You really have to respect PAS for their single-mindedness. At a time when you would expect the opposition to put up a common front, PAS leaders were loyal to their cause to a fault. While PAS Youth’s support of JAIS’ raid on the Damansara Utama Methodist Church reminds us of the transient nature of the Pakatan alliance, for PAS, this is a stark reminder to their supporters that they do walk their talk.
The PAS Youth leader, Nasrudin Hassan’s statement (reported by the Star on 10 August 2011) is a carefully postured response to the raid. In an attempt to douse the potentially inflammatory topic, he reminded critics to remain impartial as JAIS was only carrying out their duty in policing the akhlak of Muslims and protecting the sanctity of Islam. Such posturing highlights a common theme in interfaith and interracial conflicts in Malaysia — ‘Group sovereignty and autonomy’. In simpler terms — I take care of my problem, you take care of yours.
We see this in the politics of Barisan Nasional, where each race has a representative component in the alliance, each component looking out for the interests of their subjects.
We see this in the education system of Malaysia, where vernacular schools cater for the educational requirements of each linguistic group in the country.
We also see this in our legal system, where a parallel Syariah court was created with exclusive jurisdiction over its own subject — Muslims.
Such policies are pervasive in our society because it provides a platform for a multiracial community to reconcile their differences — by not dealing with them. Nasrudin’s statement echoes this theme of unity through division by justifying the church raid with legal authority, while sidestepping the central reason for the conflict — the need to strike a balance between the rights and needs of different groups.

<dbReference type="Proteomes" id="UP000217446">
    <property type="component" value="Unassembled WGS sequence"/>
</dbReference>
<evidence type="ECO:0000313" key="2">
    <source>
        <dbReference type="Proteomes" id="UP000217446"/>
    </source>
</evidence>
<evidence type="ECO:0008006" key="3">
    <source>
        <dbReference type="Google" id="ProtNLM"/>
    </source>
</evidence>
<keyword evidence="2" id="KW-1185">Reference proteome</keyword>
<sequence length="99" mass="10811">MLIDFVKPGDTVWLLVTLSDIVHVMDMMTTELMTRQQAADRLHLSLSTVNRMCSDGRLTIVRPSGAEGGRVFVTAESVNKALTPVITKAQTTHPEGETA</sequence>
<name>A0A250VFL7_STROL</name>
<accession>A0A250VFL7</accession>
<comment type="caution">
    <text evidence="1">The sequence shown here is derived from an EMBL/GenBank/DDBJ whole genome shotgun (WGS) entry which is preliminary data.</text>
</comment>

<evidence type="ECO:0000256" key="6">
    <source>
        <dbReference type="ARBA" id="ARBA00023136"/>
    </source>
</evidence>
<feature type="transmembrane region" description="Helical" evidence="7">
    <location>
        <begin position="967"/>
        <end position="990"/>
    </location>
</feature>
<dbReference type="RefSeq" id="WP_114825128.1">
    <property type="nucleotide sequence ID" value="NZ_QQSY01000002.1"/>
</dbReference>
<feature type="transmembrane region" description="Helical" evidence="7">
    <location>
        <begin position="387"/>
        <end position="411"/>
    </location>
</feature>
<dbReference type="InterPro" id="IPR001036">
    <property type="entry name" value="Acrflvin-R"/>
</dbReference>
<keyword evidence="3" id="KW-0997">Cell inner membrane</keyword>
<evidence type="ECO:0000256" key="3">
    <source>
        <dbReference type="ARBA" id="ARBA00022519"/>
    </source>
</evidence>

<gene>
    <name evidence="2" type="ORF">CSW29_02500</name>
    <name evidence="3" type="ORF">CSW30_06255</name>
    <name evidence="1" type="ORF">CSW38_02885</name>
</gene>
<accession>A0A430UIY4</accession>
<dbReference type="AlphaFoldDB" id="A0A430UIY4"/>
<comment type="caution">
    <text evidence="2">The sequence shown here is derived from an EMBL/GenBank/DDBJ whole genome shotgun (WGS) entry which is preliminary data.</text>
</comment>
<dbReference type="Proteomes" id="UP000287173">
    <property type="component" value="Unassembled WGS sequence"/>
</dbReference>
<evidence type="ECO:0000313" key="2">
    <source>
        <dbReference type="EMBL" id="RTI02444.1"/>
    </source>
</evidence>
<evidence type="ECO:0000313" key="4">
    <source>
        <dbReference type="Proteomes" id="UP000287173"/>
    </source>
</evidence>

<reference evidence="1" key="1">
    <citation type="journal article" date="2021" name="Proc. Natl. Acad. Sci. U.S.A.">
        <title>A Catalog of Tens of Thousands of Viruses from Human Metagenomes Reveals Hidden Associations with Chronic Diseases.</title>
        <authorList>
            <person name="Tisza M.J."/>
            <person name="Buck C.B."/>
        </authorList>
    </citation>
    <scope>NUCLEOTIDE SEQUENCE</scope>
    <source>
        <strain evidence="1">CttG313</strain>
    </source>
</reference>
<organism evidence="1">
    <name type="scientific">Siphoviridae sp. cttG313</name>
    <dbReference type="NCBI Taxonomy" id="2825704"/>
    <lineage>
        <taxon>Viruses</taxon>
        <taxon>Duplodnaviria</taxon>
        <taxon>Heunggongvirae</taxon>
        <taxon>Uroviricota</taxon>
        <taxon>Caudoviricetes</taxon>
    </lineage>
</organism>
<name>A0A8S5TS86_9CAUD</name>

Worst of all, Nasrudin’s support for the church raid is counterproductive to his party’s newfound progressive image. It is a natural conclusion to Nasrudin’s statement that the rights of Muslims not to be proselytized overrides any other groups’ right to practice their religion in peace and harmony, and all other religious practices had to be subjected to disproportionate disruption at the hint of the possibility of proselytization of Muslim.
Article 3(1) of our constitution reads:
‘… but other religions may be practiced in peace and harmony in any part of the Federation.’
‘… but other religions may be practiced in peace and harmony with Islam in any part of the Federation.’ [emphasis and italics added]
To subject other religious practices to a JAIS raid every time a suspicion of proselytizing of Muslims arises is a fundamental breach of our Federal Constitution — Article 11’s freedom of religion, Article 10’s freedom of assembly, and Article 5’s liberty of the person. The magic word for balancing rights in a multiracial society is ‘proportionality’. You don’t raid a church based on a suspicion of proselytizing of Muslims. You raid it because proselytizing is happening and there is no available alternative.
There are those who argue that there could have been proselytizing of Muslims happening, and we can only conclude whether to support JAIS’ actions or not depending on the evidence collected. These arguments are not worthy of a reply, because they ignore the most fundamental concept of procedural justice — that innocence is guaranteed until proven guilty.
Also, the argument that JAIS was merely doing its job is the same kind of argument the government used to defend the police high-handed measures in the crackdown of Bersih 2.0. Imagine the chaos that would ensue if the police exercise their power to arrest a gathering of more than 5 persons without permit arbitrarily. I personally would have been arrested many times over. It is a common understanding in legally-developed societies that power conferred by legislation cannot be used like a blanket bomb; just because the law allows you to conduct raids does not mean you do it whenever you can. Such arguments are suitable only for Neolithic societies.
Democracy is not about the submission of the minority to the views of the majority. It is about tolerance and balancing rights of diverse opinions. We do not live in autonomous bubbles of reality; Malaysia is a conglomeration of many diverse societies that seek to live in harmony with one another. As such, to expect submission every time our bubbles cross path is not the recipe for a harmonious existence — it is tyranny of the majority.